Book Review: REPLICA by Jenna Black

Replica (Replica, Book 1), by Jenna Black, is a fast-paced YA novel featuring two protagonists, 16 year olds Nadia Lake and Nate Hayes. Children of the wealthy elite in the repressive Corporate States, Nate and Nadia are like celebrities. They are also betrothed to be married, forming the lynchpin in a powerful alliance between important corporate families. Though they’ve always been friends, neither is particularly interested in marrying the other. This, however, becomes the least of their problems when Nate is murdered and Nadia, possibly the last person to see him alive, is framed for the crime.

Nate is immediately reborn as a replica, courtesy of his father’s corporate cloning technology, but he cannot remember anything of the hours leading up to his death. Together, he and Nadia must discover who really killed him — and why. So begins their adventure.

This book takes a number of interesting turns away from the typical YA formula — beginning with the fact that Nate and Nadia (for a host of reasons I don’t want to spoil) are not romantically interested in each other. The book does explore romance and sexuality, just not in totally expected ways, which is refreshing.

In addition to these themes, issues of identity play a big role in REPLICA. Because Nate is a clone, he is constantly grappling with the question of whether he’s really the same person he was before his murder. Those around him are equally troubled by his rebirth, and conflict over the replication technology plays a central role in the plot.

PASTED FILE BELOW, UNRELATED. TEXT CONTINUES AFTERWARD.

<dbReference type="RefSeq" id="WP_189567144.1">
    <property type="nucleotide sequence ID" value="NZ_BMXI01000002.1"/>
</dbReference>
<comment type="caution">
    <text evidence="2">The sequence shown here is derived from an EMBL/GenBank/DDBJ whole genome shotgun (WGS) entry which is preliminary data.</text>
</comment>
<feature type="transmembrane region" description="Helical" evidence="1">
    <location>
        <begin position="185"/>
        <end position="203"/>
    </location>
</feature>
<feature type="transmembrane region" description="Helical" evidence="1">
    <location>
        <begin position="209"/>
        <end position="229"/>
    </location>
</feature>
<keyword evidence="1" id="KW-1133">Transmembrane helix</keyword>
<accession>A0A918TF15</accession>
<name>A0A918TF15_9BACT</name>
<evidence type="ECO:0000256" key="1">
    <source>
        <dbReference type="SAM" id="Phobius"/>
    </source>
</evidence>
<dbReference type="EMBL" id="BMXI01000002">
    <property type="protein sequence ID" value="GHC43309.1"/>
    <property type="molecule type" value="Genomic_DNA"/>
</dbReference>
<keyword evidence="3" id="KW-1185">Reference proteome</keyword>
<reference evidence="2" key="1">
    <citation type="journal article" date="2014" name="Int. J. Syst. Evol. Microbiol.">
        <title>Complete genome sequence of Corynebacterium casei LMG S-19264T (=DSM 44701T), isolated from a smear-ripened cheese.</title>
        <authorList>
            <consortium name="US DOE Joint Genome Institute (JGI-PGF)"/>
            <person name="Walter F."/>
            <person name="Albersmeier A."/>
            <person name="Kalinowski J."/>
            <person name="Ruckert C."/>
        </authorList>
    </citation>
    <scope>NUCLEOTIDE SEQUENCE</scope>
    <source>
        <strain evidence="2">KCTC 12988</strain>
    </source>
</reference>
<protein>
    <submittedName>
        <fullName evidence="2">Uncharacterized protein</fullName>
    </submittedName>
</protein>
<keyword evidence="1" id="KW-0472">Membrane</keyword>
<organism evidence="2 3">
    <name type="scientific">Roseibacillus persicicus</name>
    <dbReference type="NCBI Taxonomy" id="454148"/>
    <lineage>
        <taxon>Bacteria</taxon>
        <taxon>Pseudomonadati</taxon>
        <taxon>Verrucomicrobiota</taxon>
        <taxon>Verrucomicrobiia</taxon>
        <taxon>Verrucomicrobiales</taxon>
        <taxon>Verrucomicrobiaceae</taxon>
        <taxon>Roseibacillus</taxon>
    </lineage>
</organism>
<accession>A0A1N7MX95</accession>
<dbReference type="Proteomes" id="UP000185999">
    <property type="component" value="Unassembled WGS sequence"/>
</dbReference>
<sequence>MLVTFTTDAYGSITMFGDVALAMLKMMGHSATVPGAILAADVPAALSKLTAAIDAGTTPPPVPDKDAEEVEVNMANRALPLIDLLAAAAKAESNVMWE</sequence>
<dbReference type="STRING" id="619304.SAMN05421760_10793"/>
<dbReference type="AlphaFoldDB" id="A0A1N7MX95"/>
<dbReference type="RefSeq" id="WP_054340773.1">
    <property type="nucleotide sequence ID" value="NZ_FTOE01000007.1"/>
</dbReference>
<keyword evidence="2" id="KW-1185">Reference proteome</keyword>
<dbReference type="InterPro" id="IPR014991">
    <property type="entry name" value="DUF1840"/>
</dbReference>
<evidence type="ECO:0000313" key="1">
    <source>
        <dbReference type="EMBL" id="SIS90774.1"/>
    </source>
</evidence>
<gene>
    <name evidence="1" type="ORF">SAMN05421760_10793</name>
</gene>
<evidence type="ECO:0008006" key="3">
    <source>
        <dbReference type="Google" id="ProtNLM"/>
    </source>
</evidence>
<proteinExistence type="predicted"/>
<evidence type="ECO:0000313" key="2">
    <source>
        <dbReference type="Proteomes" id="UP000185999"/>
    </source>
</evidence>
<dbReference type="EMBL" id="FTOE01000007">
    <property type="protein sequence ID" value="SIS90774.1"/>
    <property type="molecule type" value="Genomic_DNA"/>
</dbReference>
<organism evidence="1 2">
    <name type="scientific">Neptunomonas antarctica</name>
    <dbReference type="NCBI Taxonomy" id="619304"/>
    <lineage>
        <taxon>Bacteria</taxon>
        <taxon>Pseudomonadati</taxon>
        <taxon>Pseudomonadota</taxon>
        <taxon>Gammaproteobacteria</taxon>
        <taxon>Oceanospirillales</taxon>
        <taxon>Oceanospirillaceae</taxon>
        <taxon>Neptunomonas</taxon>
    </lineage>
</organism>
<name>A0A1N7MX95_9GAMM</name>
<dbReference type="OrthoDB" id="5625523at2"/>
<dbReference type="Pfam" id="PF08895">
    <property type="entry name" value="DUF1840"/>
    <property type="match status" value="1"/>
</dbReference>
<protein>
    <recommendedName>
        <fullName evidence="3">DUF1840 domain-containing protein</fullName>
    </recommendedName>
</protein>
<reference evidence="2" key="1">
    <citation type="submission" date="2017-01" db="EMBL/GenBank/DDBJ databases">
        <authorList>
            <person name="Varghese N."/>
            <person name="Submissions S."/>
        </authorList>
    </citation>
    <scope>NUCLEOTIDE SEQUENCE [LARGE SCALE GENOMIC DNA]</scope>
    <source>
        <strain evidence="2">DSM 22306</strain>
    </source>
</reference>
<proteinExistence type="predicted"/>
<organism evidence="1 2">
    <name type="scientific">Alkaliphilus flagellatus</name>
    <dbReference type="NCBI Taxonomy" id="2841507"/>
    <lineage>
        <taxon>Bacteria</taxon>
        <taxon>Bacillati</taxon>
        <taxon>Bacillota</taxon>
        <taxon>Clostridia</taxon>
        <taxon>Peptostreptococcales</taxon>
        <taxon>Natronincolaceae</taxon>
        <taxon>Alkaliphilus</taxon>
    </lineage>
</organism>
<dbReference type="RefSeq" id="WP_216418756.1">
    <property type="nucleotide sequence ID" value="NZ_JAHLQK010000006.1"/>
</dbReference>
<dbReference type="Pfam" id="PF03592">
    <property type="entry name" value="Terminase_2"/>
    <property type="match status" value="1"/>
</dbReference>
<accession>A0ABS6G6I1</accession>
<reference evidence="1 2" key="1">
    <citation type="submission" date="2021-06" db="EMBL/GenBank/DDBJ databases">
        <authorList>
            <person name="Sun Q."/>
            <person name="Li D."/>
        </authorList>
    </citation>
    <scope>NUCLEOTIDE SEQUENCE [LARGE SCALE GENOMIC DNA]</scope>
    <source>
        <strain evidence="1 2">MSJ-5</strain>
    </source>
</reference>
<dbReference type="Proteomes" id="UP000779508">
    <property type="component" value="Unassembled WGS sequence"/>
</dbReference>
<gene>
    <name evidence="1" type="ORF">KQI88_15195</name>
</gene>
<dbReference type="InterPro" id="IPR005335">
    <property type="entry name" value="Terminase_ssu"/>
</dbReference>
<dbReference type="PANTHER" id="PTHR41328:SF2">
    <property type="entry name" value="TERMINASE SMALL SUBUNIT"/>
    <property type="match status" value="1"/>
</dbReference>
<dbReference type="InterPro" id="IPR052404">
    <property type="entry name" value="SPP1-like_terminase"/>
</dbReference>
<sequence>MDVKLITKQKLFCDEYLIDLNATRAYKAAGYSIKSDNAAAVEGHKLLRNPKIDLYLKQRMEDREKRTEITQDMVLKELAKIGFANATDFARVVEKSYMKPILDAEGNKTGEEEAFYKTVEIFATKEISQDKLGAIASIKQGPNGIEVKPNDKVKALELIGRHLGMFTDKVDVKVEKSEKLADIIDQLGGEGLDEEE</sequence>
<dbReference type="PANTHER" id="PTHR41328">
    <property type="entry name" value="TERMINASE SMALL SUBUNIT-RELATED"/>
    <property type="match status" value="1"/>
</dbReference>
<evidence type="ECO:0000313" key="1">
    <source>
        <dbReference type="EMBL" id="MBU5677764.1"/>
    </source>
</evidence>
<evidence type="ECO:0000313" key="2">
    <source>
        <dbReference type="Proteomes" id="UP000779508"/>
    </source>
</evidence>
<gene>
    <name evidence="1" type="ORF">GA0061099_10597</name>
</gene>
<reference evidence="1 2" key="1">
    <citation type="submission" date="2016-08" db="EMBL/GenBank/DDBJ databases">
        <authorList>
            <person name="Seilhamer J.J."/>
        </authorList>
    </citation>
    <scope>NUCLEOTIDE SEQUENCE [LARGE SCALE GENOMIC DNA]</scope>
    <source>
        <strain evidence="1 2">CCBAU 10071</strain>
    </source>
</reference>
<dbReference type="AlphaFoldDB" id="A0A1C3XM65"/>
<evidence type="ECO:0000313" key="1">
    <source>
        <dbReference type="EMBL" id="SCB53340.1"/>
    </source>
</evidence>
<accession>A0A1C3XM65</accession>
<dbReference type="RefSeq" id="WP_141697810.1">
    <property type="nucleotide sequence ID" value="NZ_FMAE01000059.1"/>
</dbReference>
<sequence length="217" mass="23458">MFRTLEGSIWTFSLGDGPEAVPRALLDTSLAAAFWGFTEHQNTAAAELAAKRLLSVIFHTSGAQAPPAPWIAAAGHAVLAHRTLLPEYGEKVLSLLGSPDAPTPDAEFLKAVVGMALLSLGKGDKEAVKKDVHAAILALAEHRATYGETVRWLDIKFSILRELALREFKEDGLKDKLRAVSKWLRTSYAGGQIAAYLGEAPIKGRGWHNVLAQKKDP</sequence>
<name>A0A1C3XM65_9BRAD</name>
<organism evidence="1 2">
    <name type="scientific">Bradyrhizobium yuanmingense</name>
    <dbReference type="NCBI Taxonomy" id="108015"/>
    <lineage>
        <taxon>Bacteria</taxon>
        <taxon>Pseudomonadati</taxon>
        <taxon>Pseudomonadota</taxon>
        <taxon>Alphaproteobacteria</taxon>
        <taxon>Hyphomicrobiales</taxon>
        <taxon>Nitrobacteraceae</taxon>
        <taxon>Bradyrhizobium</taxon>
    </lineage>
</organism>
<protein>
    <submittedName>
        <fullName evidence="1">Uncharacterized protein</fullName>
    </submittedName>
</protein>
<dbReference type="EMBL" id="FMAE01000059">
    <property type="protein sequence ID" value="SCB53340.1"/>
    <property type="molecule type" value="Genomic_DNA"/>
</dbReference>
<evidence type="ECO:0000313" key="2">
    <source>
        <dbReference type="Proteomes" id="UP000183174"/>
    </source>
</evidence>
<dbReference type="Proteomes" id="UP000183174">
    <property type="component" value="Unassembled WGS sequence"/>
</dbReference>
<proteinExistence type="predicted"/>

The other major aspect of REPLICA is a political one – and particularly important are the politics of class. The Corporate families rule with an iron fist, essentially keeping the rest of society in a state of servitude (or worse).

As Nate and Nadia seek answers to his murder, they begin to delve into parts of their world they were previously sheltered from. As their frame of reference and experiences shift, so do their politics. Much like the Hunger Games, REPLICA is as much as a story of awakening political consciousness as it is a coming of age tale. Thus, REPLICA is not only fun and – at times – thrilling. It is also thought-provoking.

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Miranda Suri
Contributor

Miranda is a graduate of the Viable Paradise Writer’s workshop (vpxiii), was an attendee at the Superstars Writing Seminar (2011), and is a proud member of the Wind-Tossed Coalition and the Sin City Scribblers.  Her fiction has appeared in Electric Spec, and she has an excellent blog about writing.

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